This web-based, distance-deliverable course teaches engineering practitioners and college students the basic principles of sediment transport and gain the skills of performing sediment transport analysis using hydraulic models, such as the HEC-RAS4.1. The course consists of three parts: fundamental theories of hydraulic models, basis of sediment transport models, and application of HEC-RAS unsteady flow and sediment transport models. Practice examples are designed based on two dry land rivers in Arizona: the Rillito River and the Pantano Wash. 60% of the content is the fundamental principles that govern flow and sediment transport in open channel flows, and 40% is regarding the application of HEC-RAS models. Concepts of bed material, bed load, and suspended load, formulas to predict bed load, suspended load, and total load, methods to estimate fluvial resistances based on bed forms (e.g. ripples, dunes, antidunes), calculation of local scour and bank erosion, and design of stable channels are also included.*Prerequisite(s): CE 218 and CE 323Typically offered: Fall*

**CE 526:** Watershed Engineering (3 units)

Design of waterways, erosion control structures and small dams. Methods for frequency analysis and synthetic time distribution of rainfall. Methods for estimating infiltration and runoff from small watersheds, flow routing and storm water management. Estimating erosion using the Revised Universal Soil Loss Equation.*Prerequisite(s): CE 218 or AME 331Typically offered: Fall*

**CE 527:** Computer Applications in Hydraulics (3 units)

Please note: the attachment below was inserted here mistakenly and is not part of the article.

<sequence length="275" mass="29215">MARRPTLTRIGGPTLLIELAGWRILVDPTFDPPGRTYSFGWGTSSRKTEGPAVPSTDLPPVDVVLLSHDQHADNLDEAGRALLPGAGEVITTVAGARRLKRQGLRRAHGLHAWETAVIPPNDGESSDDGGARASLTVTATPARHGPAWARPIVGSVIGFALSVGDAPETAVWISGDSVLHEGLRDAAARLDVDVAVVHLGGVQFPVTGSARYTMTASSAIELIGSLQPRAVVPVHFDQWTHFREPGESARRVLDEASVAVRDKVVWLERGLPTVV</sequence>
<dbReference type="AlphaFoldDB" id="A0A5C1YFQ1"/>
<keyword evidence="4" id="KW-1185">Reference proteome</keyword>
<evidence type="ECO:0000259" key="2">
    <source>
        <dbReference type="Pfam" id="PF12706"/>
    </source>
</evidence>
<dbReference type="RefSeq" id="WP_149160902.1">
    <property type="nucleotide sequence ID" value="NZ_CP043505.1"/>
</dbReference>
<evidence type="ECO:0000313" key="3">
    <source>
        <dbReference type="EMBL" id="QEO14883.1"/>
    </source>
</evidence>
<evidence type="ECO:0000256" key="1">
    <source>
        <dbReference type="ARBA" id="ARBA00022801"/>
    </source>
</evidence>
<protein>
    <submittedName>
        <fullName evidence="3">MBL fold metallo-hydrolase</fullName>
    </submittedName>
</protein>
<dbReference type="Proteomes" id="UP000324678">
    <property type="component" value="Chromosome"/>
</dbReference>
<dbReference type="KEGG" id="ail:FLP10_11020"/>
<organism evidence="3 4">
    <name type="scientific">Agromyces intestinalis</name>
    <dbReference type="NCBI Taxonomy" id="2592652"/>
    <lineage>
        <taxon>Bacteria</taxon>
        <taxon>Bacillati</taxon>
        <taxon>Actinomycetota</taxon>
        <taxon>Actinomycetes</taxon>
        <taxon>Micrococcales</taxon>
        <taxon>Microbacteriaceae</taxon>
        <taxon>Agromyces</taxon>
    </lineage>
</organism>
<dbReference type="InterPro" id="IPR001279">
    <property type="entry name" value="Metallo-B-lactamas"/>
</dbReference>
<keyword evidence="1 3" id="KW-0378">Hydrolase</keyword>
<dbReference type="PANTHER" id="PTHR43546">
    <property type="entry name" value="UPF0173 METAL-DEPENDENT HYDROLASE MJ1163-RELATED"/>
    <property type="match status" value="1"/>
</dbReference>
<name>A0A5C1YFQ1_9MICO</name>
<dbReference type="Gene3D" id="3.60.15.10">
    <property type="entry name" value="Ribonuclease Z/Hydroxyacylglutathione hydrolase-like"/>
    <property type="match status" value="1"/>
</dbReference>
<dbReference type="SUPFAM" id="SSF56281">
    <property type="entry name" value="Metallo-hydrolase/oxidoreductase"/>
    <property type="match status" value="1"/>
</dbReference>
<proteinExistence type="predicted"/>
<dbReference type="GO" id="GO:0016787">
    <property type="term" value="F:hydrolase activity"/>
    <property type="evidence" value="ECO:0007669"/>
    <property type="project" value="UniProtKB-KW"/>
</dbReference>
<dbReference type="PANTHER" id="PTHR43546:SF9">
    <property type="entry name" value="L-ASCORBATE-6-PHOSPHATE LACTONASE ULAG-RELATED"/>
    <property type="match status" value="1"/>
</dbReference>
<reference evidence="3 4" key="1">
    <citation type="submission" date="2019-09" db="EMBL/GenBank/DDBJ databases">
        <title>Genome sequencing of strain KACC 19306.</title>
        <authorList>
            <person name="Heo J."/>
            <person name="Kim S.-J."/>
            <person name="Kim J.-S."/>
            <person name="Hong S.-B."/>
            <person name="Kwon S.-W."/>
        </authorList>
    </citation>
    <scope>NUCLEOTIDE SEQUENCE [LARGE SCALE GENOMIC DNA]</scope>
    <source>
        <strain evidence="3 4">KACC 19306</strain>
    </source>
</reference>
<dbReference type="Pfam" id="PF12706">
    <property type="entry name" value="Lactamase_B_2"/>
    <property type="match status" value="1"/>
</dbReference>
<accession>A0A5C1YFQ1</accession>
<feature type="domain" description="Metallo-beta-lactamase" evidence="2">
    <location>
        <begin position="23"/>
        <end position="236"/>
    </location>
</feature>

Computer modeling of surface water hydrology, flood plain hydraulics and water distribution systems. Theoretical basis. Application and design studies.*Prerequisite(s): CE 323 or consent of instructorTypically offered: Fall*

**CE 529:** Special Topics in Hydraulics & Water Resources Engineering (3 units)

Selected advanced topics will be covered in the fields of hydraulics and water resources engineering with emphasis on analysis and design of water systems.*Prerequisite(s): Consent of instructorTypically offered: Fall and Spring*

**CE 532:** Advanced Structural Design in Steel (3 units)

Advanced problems in the analysis and design of steel structures including beam columns, plate girders, composite construction, multi-story buildings; static and dynamic lateral and vertical loads; connections; computer applications.*Prerequisite(s): CE 334Typically offered: Fall*

**CE 534:** Design of Wood and Masonry Structures (3 units)

Determination of gravity and lateral loads on structures. Design of wood structures for axial load and bending; structural wood panels, diaphragms and shear walls. Types of masonry construction. Design of masonry structures for gravity and lateral loads.*Prerequisite(s): Concurrent registration, CE 333Typically offered: Fall and Spring (usually every third semester)*